In the lower level 1:1 games you really need some good unit interaction between moving and rates of fire. In CoC they state a phase is "just a few seconds of action". BA does not state the turn length.

In CoC I can't tell if a unit is performing these few seconds of action only when activated or not. Since a tanks realistic RoF is about 6-8 rounds per minute (every 7-10 seconds) in CoC it should not be firing every phase. However, that would lead to the assumption that when a tank is "activated" to fire every few phases is it assumed that the crew was reloading and aiming in the phases it was not actually firing? It's not clear in the rules so you'd have to ask the designer. I'd have to make the assumption that when not "activated" the crew is still doing something.

In CoC a turn represents a "significant period of play" so it's abstracted enough that you can't perform a realistic time and motion study regarding the interaction between opponents movement and rates of fire.

For me games using "activations", especially with an abstracted turn length like BA, make it hard for me to wrap my head around the interaction between units and what actions if any, non-activated units are performing. For me CoC seems to give a better representation of that interaction and it will necessarily take up more time and die rolls to reflect that. The Command Rolls give the player more decisions in how to use the units and tactics.

Like in CoC, if a unit does not "activate" for three phases when it does "activate and fire do the three phases of "inaction" represent the crew activity of reacting, loading, aiming and firing?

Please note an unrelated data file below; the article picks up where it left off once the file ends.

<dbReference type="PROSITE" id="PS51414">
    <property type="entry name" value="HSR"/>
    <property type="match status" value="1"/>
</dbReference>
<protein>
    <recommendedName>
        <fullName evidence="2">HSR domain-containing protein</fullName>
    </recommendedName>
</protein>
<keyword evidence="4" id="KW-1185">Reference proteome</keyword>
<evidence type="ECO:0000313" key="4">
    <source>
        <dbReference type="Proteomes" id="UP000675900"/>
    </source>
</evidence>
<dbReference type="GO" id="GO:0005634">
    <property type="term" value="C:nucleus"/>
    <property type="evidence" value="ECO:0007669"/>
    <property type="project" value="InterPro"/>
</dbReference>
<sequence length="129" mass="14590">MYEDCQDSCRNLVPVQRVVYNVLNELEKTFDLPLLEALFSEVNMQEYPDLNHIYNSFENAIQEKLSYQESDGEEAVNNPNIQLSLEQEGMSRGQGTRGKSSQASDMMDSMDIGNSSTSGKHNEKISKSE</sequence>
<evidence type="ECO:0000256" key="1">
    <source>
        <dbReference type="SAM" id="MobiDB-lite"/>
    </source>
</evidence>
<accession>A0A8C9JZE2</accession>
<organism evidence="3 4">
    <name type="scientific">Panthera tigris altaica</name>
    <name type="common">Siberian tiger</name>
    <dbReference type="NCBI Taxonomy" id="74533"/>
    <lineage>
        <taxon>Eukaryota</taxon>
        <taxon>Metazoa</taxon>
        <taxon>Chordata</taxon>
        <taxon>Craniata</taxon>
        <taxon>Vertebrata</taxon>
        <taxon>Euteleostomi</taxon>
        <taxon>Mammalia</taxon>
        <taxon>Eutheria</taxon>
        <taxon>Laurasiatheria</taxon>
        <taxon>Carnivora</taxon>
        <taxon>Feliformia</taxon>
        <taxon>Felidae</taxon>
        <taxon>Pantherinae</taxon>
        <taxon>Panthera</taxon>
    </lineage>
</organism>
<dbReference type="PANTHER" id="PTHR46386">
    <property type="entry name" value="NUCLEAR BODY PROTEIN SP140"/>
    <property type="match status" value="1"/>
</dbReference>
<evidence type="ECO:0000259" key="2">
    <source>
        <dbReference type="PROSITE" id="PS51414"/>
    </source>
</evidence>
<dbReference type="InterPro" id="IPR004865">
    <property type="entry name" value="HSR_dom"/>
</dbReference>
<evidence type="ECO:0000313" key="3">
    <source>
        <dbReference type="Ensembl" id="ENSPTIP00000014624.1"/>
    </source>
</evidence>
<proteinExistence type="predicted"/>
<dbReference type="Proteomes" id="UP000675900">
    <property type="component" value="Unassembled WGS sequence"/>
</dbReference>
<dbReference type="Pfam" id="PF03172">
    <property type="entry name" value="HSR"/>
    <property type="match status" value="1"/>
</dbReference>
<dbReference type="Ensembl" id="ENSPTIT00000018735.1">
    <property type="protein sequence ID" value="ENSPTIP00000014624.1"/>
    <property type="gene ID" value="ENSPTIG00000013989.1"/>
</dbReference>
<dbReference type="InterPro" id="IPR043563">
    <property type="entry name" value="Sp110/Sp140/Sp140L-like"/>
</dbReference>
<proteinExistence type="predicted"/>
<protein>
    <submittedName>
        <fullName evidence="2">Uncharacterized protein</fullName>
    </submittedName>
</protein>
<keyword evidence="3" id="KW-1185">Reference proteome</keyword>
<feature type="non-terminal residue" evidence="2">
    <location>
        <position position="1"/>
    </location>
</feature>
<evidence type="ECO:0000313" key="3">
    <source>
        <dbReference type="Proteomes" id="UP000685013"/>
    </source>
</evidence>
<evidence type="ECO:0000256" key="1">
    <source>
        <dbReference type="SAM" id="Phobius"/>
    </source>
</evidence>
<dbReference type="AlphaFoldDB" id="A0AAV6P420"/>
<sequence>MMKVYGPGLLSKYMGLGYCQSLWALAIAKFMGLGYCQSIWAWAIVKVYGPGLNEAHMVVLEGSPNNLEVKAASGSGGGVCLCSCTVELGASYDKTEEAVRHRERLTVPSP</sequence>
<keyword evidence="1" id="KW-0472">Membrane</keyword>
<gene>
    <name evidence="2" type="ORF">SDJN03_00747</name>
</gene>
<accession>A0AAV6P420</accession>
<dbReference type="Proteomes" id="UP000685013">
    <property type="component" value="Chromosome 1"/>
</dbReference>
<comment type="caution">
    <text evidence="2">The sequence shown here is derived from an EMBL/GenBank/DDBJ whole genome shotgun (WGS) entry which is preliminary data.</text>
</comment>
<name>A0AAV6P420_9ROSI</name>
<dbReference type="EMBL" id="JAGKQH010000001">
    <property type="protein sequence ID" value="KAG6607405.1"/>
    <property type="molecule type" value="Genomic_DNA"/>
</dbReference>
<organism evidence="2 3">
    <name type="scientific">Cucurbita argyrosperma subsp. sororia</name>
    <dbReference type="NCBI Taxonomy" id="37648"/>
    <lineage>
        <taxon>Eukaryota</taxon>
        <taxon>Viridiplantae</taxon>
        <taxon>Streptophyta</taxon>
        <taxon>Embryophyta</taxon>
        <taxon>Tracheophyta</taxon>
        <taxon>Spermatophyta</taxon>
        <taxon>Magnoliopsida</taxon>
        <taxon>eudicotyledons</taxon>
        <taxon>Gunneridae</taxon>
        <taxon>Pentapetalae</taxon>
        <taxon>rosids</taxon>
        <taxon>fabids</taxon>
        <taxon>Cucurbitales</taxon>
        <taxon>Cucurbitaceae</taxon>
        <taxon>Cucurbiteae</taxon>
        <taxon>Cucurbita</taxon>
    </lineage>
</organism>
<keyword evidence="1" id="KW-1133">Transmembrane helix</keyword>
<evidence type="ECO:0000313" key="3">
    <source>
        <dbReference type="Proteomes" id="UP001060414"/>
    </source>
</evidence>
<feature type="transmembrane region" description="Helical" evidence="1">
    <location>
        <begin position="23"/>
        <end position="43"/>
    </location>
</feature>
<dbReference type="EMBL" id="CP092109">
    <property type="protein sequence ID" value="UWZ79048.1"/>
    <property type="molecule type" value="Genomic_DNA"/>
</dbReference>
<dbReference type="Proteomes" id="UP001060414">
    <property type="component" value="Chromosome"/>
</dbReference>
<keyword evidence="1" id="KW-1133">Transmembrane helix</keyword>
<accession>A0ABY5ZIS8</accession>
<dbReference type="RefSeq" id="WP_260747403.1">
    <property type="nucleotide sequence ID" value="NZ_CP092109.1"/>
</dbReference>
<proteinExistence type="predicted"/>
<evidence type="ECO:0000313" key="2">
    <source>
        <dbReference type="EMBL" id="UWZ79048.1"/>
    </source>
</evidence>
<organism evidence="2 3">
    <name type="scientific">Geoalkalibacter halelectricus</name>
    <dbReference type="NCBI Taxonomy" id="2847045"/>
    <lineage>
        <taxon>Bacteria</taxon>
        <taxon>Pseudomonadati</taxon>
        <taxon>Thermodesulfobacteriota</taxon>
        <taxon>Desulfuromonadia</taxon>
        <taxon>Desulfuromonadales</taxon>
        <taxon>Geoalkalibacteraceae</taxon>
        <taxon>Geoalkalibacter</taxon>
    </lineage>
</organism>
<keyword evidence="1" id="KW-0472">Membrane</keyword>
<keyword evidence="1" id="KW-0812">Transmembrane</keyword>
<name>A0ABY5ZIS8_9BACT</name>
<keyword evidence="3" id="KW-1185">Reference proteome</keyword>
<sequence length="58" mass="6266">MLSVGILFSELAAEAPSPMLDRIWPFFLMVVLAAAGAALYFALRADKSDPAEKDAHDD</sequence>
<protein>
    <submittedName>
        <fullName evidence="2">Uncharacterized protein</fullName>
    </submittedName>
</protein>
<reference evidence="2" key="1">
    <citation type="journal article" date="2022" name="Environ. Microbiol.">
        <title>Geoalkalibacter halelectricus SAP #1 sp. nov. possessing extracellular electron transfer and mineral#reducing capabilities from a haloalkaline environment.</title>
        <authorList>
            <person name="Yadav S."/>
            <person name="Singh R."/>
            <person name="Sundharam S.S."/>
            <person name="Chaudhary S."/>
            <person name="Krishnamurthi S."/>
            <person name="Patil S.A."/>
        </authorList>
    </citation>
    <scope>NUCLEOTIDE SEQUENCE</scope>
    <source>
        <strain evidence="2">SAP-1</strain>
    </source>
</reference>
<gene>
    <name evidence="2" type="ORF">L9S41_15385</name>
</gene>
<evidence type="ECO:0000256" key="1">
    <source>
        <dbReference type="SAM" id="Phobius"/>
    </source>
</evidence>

I've played the Fury scenario numerous times using a "Time & Action" turn sequence with simultaneous (virtual) movement. All units are active and under some type of order. There are many variables that determine how quickly they can perform an action. Units will not be firing every turn.

The turns are one second but are really a timing mechanism to determine how long it takes to react, order, perform and execute or "activate" that order in a future turn. It's closer to CoC than BA. I've tweaked the order timing for different actions to reflect historical accuracy.

In most scenarios, the Tiger got 1-2 kills but never won. The Sherman 75 kept the Tiger under WP fire while the other attempted to flank it. The rapid rate of fire of the Sherman 75 kept the Tiger from being effective. In one game a Sherman almost got into the Tiger rear for the kill shot.